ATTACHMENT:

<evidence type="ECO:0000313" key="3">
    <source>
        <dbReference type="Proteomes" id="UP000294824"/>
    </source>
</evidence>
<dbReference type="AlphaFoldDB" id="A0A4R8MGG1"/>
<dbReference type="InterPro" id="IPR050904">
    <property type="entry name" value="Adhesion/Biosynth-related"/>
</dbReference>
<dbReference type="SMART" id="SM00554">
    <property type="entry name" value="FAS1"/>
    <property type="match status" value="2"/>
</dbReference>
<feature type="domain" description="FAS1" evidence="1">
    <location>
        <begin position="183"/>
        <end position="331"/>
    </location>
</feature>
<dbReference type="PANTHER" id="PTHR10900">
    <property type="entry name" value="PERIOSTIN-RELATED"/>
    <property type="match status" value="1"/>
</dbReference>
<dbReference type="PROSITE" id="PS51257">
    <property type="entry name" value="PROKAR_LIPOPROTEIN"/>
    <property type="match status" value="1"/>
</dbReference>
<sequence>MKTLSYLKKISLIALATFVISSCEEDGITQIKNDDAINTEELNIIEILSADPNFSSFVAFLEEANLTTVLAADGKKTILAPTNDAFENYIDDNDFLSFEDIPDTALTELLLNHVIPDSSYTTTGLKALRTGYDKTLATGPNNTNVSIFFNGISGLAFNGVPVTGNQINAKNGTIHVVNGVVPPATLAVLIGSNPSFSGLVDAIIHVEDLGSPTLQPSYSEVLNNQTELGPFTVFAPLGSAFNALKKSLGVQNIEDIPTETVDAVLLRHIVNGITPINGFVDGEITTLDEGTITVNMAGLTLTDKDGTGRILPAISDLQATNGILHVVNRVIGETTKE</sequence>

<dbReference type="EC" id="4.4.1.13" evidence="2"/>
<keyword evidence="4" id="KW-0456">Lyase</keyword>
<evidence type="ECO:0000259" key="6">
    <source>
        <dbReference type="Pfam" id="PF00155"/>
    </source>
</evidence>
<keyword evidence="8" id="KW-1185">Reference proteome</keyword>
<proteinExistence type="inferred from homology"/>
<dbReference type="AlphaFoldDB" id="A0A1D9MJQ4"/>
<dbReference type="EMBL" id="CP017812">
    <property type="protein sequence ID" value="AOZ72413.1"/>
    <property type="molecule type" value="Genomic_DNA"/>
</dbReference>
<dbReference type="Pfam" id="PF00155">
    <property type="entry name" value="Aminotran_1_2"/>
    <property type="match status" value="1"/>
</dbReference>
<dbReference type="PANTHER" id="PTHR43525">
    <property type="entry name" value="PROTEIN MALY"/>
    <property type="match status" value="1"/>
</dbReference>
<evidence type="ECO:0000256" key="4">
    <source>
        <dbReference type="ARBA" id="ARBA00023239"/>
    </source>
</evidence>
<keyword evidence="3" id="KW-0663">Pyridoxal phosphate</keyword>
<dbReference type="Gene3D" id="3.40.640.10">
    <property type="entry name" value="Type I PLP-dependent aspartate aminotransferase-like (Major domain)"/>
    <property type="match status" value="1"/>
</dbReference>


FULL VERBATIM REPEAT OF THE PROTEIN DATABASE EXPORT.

<evidence type="ECO:0000313" key="3">
    <source>
        <dbReference type="Proteomes" id="UP000294824"/>
    </source>
</evidence>
<dbReference type="AlphaFoldDB" id="A0A4R8MGG1"/>
<dbReference type="InterPro" id="IPR050904">
    <property type="entry name" value="Adhesion/Biosynth-related"/>
</dbReference>
<dbReference type="SMART" id="SM00554">
    <property type="entry name" value="FAS1"/>
    <property type="match status" value="2"/>
</dbReference>
<feature type="domain" description="FAS1" evidence="1">
    <location>
        <begin position="183"/>
        <end position="331"/>
    </location>
</feature>
<dbReference type="PANTHER" id="PTHR10900">
    <property type="entry name" value="PERIOSTIN-RELATED"/>
    <property type="match status" value="1"/>
</dbReference>
<dbReference type="PROSITE" id="PS51257">
    <property type="entry name" value="PROKAR_LIPOPROTEIN"/>
    <property type="match status" value="1"/>
</dbReference>
<sequence>MKTLSYLKKISLIALATFVISSCEEDGITQIKNDDAINTEELNIIEILSADPNFSSFVAFLEEANLTTVLAADGKKTILAPTNDAFENYIDDNDFLSFEDIPDTALTELLLNHVIPDSSYTTTGLKALRTGYDKTLATGPNNTNVSIFFNGISGLAFNGVPVTGNQINAKNGTIHVVNGVVPPATLAVLIGSNPSFSGLVDAIIHVEDLGSPTLQPSYSEVLNNQTELGPFTVFAPLGSAFNALKKSLGVQNIEDIPTETVDAVLLRHIVNGITPINGFVDGEITTLDEGTITVNMAGLTLTDKDGTGRILPAISDLQATNGILHVVNRVIGETTKE</sequence>

<dbReference type="EC" id="4.4.1.13" evidence="2"/>
<keyword evidence="4" id="KW-0456">Lyase</keyword>
<evidence type="ECO:0000259" key="6">
    <source>
        <dbReference type="Pfam" id="PF00155"/>
    </source>
</evidence>
<keyword evidence="8" id="KW-1185">Reference proteome</keyword>
<proteinExistence type="inferred from homology"/>
<dbReference type="AlphaFoldDB" id="A0A1D9MJQ4"/>
<dbReference type="EMBL" id="CP017812">
    <property type="protein sequence ID" value="AOZ72413.1"/>
    <property type="molecule type" value="Genomic_DNA"/>
</dbReference>
<dbReference type="Pfam" id="PF00155">
    <property type="entry name" value="Aminotran_1_2"/>
    <property type="match status" value="1"/>
</dbReference>
<dbReference type="PANTHER" id="PTHR43525">
    <property type="entry name" value="PROTEIN MALY"/>
    <property type="match status" value="1"/>
</dbReference>
<evidence type="ECO:0000256" key="4">
    <source>
        <dbReference type="ARBA" id="ARBA00023239"/>
    </source>
</evidence>
<keyword evidence="3" id="KW-0663">Pyridoxal phosphate</keyword>
<dbReference type="Gene3D" id="3.40.640.10">
    <property type="entry name" value="Type I PLP-dependent aspartate aminotransferase-like (Major domain)"/>
    <property type="match status" value="1"/>
</dbReference>